Product Liability Reform: SB 2805 (1987).
Provides that a manufacturer or seller of a product is
Provides that a manufacturer or seller of a product is liable only if the plaintiff proves by a preponderance of the evidence that the product was not suitable or safe because it: (1) deviated from the design specifications or performance standards; (2) failed to contain adequate warnings; or (3) was designed in a defective manner. Provides that a manufacturer or seller is not liable if at the time the product left the manufacturer’s control there was not available a practical and feasible alternative design that would have prevented the harm. Provides that a product’s design is not defective if the harm results from an inherent characteristic of the product that is known to the ordinary person who uses or consumes it. Provides that a manufacturer or seller is not liable for a design defect if the harm results from an unavoidably unsafe aspect of a product and the product was accompanied by an adequate warning. Provides that the state of the art provision does not apply if the court makes all of the following determinations: (1) that the product is egregiously unsafe; (2) that the user could not be expected to have knowledge of the product’s risk; and (3) that the product has little or no usefulness. Provides that a manufacturer or seller in a warning‑defect case is not liable if an adequate warning is given. (An adequate warning is one that a reasonably prudent person in the similar circumstances would have provided.) Establishes a rebuttable presumption that a government (FDA) warning is adequate.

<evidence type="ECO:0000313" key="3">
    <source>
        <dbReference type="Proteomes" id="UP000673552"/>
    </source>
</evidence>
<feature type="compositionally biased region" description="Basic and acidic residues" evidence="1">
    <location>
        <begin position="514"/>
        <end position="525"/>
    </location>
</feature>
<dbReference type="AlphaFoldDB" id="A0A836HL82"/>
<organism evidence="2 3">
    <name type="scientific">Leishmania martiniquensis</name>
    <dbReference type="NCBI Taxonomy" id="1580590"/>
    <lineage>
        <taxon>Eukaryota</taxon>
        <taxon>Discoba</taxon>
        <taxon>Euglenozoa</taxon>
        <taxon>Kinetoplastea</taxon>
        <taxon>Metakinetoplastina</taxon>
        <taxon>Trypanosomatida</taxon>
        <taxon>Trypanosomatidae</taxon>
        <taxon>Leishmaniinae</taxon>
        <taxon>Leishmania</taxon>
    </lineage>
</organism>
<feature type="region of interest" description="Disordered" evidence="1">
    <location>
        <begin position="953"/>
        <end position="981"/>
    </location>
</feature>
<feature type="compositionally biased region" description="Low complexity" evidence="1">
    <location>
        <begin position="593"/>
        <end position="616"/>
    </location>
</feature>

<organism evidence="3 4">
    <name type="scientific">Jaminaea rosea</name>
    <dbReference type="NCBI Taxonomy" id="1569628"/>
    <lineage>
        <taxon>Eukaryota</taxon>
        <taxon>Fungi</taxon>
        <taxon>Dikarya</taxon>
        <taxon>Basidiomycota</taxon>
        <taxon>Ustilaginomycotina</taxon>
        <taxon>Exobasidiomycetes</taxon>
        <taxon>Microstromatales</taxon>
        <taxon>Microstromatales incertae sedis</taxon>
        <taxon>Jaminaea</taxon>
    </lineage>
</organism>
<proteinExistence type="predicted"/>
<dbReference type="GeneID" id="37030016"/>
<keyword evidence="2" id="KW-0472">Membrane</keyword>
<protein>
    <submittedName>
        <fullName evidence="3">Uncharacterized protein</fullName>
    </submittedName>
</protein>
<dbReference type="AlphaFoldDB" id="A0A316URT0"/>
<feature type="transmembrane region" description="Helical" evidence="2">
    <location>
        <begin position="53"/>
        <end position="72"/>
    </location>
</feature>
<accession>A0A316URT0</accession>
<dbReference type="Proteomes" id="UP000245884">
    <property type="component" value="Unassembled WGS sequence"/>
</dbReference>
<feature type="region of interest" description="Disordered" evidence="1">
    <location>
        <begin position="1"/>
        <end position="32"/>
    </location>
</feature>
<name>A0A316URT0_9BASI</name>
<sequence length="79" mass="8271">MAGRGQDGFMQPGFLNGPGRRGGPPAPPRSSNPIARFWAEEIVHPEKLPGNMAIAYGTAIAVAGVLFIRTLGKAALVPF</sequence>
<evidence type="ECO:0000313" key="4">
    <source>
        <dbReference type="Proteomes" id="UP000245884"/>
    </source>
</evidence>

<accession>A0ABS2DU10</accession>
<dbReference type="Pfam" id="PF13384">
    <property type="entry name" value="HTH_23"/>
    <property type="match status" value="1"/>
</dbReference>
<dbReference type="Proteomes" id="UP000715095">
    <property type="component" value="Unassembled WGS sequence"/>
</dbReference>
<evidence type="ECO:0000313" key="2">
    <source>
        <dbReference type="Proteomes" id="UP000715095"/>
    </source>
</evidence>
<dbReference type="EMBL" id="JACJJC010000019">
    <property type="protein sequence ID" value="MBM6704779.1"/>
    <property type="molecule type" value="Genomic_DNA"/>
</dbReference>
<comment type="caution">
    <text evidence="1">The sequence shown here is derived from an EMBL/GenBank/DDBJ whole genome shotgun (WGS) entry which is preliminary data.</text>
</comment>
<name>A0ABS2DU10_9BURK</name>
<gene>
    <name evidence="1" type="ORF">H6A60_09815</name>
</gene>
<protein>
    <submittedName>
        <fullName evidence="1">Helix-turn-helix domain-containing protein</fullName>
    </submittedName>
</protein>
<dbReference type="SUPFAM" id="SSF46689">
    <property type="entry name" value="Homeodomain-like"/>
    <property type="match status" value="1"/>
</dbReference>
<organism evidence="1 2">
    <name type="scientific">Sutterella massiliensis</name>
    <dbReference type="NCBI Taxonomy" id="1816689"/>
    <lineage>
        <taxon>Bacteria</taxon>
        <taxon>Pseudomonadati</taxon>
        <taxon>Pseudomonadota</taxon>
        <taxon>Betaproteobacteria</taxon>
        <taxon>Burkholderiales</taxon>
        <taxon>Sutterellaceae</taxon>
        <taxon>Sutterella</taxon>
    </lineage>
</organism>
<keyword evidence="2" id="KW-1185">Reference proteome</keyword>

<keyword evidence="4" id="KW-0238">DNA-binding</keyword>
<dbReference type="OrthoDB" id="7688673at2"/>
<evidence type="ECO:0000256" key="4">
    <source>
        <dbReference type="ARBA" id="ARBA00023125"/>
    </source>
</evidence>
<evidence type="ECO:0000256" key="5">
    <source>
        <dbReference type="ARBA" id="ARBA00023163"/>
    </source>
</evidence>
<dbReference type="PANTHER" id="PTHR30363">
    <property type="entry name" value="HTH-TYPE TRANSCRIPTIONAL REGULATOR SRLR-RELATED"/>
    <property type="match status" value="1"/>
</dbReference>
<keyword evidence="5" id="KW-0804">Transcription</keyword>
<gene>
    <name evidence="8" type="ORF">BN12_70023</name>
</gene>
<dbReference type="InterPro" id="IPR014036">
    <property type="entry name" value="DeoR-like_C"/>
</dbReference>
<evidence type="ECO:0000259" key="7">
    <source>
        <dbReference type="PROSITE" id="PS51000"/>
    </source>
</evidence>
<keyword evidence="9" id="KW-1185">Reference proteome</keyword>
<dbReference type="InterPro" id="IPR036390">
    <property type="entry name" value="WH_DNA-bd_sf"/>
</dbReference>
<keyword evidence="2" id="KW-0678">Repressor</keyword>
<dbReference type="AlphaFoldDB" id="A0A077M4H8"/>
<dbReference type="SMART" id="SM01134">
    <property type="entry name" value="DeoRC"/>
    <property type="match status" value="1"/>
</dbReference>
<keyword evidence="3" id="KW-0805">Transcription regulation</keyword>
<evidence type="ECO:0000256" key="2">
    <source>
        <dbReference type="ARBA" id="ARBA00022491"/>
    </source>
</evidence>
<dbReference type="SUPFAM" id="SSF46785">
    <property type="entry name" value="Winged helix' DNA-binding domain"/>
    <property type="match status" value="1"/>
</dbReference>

The American Tort Reform Association (ATRA) is disappointed to learn that the U.S. Court of Appeals for the Third Circuit ruled against LTL Management, LLC in a case regarding the […]
This op-ed was originally published by Agri-Pulse. Mass tort litigation has become a multi-billion-dollar industry for trial lawyers over the past several decades as they’ve targeted everything from tobacco and […]
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